Denver Foundation staff members on the grant processing team have access to your profile. The Organizational Admin will approve or deny your request to associate your profile with their organization but otherwise cannot access your profile.

Yes, saved applications will be available by choosing “My Saved Applications” under “Grant Applicant” in the menu on the right of The Denver Foundation’s Grant Application Portal.

The required attachments are noted in the Colorado Common Grant Application. There are some additional requirements that are listed in the Community Grants Program 2018 Guidelines for Nonprofits.

Attachments are accepted in PDF format only.

Narrative questions are limited to 3,000 characters. There is a character counter showing your progress toward the limit.

In the application for the Community Grants Program, you will be able to indicate that your application is for only one objective area or for more than one objective area.

You should progress through the application page by page from start to finish. Your answers to questions in each section determine the questions you will see in the next section. Avoid skipping around to different sections of the application.

Only basic registration information such as contact information will be stored for future applications.

If you run into a problem, please email our grants team or call 303.300.1790 and ask to speak with a grants manager.

Once you create a profile you may request to associate your account with multiple organizations by going to “My Profile” in the menu on the right of the portal. Please keep in mind, an Organization Admin must register the nonprofit and then approve your request.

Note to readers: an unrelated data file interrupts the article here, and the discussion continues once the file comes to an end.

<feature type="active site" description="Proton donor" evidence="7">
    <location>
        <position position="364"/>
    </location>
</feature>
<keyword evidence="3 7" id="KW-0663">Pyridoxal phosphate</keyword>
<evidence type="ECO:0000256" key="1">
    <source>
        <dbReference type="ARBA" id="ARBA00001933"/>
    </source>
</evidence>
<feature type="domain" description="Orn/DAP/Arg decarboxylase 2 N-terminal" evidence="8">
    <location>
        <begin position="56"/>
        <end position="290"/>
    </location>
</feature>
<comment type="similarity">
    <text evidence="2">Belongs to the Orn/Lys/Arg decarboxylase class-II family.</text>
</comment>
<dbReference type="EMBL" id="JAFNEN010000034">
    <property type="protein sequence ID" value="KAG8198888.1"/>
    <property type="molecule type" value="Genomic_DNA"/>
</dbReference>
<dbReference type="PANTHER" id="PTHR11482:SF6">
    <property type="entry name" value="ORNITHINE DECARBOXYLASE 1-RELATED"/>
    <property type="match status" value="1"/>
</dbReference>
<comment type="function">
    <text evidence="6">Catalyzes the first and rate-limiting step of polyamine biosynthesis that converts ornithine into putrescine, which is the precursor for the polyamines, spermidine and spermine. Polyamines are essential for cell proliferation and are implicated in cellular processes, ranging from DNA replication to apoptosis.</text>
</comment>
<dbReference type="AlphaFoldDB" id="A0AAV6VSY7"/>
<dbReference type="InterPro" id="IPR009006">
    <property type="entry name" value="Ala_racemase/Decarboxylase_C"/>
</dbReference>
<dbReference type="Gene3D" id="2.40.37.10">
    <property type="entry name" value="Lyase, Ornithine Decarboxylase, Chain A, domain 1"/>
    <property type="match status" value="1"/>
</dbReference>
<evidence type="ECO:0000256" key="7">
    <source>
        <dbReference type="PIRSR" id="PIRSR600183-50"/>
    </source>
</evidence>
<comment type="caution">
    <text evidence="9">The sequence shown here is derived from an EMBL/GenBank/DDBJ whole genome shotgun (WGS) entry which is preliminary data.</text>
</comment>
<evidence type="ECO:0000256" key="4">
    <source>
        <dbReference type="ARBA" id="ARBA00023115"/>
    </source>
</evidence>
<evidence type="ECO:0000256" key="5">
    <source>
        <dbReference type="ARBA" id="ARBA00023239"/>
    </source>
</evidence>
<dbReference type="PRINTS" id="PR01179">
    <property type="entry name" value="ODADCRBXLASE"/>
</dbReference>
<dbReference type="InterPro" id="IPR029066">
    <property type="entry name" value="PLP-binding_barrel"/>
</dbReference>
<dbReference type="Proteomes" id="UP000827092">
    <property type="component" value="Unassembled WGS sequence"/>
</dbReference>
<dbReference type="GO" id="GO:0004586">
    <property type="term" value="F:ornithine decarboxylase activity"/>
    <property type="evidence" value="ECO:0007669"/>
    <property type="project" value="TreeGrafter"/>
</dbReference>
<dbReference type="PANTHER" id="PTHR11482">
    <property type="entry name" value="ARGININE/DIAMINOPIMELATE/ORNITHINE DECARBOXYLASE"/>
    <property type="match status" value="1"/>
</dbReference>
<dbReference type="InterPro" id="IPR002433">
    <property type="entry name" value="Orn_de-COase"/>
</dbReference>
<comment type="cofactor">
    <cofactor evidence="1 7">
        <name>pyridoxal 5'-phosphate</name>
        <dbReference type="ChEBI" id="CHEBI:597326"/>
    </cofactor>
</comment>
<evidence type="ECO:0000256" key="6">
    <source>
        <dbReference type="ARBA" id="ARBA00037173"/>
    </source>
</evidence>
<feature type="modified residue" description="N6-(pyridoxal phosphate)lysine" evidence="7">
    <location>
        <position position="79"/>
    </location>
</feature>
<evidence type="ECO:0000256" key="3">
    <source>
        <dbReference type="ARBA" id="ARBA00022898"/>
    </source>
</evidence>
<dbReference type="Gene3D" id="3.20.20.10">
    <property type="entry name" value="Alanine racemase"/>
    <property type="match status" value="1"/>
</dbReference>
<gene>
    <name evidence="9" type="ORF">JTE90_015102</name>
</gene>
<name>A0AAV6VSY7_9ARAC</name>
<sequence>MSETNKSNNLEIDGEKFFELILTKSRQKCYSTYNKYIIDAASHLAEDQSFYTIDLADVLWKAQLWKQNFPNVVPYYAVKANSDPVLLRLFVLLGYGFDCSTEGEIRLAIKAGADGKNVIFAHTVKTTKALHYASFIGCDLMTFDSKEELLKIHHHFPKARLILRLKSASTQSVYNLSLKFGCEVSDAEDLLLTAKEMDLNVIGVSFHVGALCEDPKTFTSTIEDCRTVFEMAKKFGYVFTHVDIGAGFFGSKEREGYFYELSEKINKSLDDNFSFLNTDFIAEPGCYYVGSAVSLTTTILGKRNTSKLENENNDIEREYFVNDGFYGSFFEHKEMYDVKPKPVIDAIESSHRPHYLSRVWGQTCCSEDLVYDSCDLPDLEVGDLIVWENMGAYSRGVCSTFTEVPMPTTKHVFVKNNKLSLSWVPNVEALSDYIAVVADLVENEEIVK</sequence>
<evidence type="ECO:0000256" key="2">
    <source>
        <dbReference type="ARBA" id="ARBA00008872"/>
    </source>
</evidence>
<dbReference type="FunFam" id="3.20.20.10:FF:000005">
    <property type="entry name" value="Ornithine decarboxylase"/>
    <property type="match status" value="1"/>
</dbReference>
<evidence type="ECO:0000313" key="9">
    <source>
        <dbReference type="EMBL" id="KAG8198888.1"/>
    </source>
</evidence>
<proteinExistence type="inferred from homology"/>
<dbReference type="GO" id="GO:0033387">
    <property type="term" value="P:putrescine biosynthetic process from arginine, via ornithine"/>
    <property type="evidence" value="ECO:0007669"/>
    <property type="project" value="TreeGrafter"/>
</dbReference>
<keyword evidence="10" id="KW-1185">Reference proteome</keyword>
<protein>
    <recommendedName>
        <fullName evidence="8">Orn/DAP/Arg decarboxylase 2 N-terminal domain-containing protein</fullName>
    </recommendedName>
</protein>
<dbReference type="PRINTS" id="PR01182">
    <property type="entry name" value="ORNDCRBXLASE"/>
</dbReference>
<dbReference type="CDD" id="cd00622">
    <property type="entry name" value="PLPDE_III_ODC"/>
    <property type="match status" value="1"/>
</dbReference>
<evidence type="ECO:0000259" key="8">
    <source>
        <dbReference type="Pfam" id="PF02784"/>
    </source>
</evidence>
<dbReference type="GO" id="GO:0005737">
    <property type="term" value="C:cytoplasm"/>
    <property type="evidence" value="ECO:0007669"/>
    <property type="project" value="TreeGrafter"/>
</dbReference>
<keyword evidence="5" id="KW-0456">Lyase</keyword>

Review Process

The site visit is an opportunity for The Denver Foundation to develop a deeper understanding of your organization and your proposal after the initial stage of the review process. The assigned program officer or consultant will get a chance to meet you face-to-face and discuss your organization’s programs, staffing, financial situation, board of directors, etc. It is also an opportunity for you to bring your organization “to life” in a way that just doesn’t happen in a proposal. While program officers necessarily ask a lot of questions, we strive to have the site visit be a two-way exchange of information. Site visits generally last about 1.5 hours.

Not necessarily, since funding depends on many factors. It just means that your organization will have two individuals who know its work well, rather than one, at the meeting at which funding is decided.

Too many people can overwhelm or slow down a site visit. We recommend having no more than three or four people. Your program officer will make suggestions about who you might include, such as a board member or a program participant who can provide a valuable perspective on your work. Someone else from the Foundation may accompany an Impact officer, such as another staff member that will be reviewing your proposal, a committee member, or a donor. If this is the case, the program officer will let you know who else will be coming.

You are the expert about your organization, so you will probably be able to answer most questions with little difficulty. We recommend you re-read your proposal and have it available during the site visit. Try to imagine what kind of questions you would ask if you were just learning about your organization. Some staff or consultants develop a list of questions that they will forward to you before the site visit, but there are always questions that arise spontaneously during the discussion.

A site visit is not a test, it’s a discussion designed to help inform decisions related to grants and to learn from one another regarding a specific area of work. If there is information you don’t have readily available during the site visit, it can be supplied later.

Don't see your question?

Ask it here. Email our grants team or give us a call at 303.300.1790